So what that means, just to be sure we're absolutely clear is that salvation begins at a point in time where that individual admits his need. Something hard for Americans to do. And then makes a decision to place his faith in the finished work of Christ on the cross. Without that, without that everything else that is being discussed in this text is not possible which, of course, would lead me to ask you: has there been a definite time in your life where you've come to that point of decision? Has there? Do you know that you know that you know that you're on your way to heaven?

One of the great things about this year, there's a lot of marvelous things happening around here but one of the great things is the significant number of men and women who have chosen to follow Christ this year. We're about the proclamation of the Gospel, huh? And when we see men and women, boys and girls, choose to make that decision, we absolutely are thrilled. In fact, the Scriptures say the angels rejoice every time that has happened. Well, the angels have been doing a lot of rejoicing and so have we. And if you would say, "Well, I don't really know for sure that I’m on my way to heaven but I don't want to be an imposition so I’ll kind of hang around here but not really know for sure." Oh my, my, my, my, my. And don't think for a second, "Well, Pastor Viars will be too busy to talk to me." No, he wouldn't. I'd cancel all sorts of stuff to talk to you, like a staff meeting. I'd cancel all sorts of. Well, I don't know where that came from. And if you say, "Well, could I talk to someone nice?" We've got all kinds of ladies who are trained to do this. They'd be happy to. And it's not like we're going to bring the Faith Church book. We're not doing that. We'll bring the Bible, our sole source of authority for faith and practice and we'll try to answer your questions and show you from the word of God how you can come to know that you know that you know that you have a relationship with Christ.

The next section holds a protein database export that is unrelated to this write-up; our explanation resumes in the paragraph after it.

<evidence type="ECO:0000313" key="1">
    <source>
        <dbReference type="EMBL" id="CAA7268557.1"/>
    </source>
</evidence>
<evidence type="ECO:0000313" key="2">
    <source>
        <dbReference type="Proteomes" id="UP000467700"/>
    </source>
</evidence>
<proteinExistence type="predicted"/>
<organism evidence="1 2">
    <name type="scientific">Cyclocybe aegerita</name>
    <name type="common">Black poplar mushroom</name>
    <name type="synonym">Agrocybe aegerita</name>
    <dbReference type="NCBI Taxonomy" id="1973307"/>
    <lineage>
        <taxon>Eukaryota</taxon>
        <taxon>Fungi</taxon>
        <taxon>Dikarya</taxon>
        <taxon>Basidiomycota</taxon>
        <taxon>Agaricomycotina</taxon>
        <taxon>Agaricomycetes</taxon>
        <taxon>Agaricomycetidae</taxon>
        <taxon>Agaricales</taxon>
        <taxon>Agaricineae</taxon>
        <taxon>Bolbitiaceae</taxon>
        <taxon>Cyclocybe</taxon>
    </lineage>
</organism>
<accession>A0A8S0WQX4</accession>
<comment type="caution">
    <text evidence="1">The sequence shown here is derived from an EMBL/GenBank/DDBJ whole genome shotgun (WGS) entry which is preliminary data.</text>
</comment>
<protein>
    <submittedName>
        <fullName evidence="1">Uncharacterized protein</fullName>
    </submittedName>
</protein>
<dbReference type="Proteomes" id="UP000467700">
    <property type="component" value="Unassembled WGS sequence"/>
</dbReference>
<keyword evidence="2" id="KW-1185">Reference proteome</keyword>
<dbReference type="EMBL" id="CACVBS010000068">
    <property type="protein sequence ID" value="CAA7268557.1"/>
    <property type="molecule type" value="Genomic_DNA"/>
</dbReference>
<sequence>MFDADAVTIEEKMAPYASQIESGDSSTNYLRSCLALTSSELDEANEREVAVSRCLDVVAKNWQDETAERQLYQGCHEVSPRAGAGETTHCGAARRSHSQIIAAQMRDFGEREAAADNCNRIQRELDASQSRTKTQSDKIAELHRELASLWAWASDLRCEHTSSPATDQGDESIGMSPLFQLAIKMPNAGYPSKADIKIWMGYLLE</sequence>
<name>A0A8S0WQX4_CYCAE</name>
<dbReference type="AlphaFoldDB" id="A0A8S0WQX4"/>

Well, with that being said, if it's a decision that occurs at a point in time, that is once and for all and the moment you make it you're sealed with the Holy Spirit of promise until the day of eternity, you are then in the hand of Christ and the hand of the Father held securely until the day of eternity. Well, then how does Philippians 2:12 fit into this? Here's the answer: salvation is also a process of changing and growing and serving Christ that is lifelong. We love of Ephesians 2:8-9 and we should but sometimes we fail to include verse 10 which goes on to say that after we have trusted Christ, "we are His workmanship, created in Christ Jesus for good works." Do you notice that word "work" keeps coming up in these texts? "Which God prepared beforehand so that we would walk in them."